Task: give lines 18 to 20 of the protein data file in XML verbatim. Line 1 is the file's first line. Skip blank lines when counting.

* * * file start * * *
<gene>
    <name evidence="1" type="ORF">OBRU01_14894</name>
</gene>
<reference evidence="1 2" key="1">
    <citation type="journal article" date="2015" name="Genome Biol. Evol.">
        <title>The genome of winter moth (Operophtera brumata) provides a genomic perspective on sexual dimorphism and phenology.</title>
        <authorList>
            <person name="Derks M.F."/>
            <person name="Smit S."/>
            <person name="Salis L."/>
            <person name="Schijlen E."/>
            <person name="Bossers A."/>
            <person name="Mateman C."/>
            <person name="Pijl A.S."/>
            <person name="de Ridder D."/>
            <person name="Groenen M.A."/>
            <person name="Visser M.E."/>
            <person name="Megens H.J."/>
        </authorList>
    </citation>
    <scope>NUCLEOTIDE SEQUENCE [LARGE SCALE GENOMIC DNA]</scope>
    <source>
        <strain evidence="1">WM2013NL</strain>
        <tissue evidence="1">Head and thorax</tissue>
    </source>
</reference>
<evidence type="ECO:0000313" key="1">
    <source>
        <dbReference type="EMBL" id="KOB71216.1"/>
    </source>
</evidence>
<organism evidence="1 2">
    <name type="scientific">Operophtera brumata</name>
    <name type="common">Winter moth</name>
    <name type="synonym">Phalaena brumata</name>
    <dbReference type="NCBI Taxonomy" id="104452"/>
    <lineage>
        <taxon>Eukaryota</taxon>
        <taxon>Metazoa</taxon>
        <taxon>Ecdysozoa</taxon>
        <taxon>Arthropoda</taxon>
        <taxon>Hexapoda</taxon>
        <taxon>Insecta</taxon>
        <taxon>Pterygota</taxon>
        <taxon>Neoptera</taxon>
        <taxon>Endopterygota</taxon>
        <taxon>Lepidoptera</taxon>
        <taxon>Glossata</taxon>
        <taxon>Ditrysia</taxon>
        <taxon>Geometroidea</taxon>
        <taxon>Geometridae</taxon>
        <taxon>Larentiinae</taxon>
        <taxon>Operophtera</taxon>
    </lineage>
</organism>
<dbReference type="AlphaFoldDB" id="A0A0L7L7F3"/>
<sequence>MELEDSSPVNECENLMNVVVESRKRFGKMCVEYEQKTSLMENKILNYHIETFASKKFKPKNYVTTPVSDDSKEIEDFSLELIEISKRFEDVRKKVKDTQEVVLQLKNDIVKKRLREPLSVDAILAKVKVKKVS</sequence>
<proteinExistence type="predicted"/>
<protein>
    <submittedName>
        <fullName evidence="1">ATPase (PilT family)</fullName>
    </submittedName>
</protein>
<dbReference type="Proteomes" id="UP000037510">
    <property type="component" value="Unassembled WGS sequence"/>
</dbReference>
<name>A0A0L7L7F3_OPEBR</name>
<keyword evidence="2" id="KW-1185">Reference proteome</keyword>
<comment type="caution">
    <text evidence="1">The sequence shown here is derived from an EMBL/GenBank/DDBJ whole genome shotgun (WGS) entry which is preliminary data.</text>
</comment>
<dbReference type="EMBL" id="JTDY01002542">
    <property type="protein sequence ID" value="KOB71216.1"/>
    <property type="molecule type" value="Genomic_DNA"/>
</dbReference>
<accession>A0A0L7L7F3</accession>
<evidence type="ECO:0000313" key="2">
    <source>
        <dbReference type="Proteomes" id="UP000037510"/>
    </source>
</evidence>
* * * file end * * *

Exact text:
            <person name="Megens H.J."/>
        </authorList>
    </citation>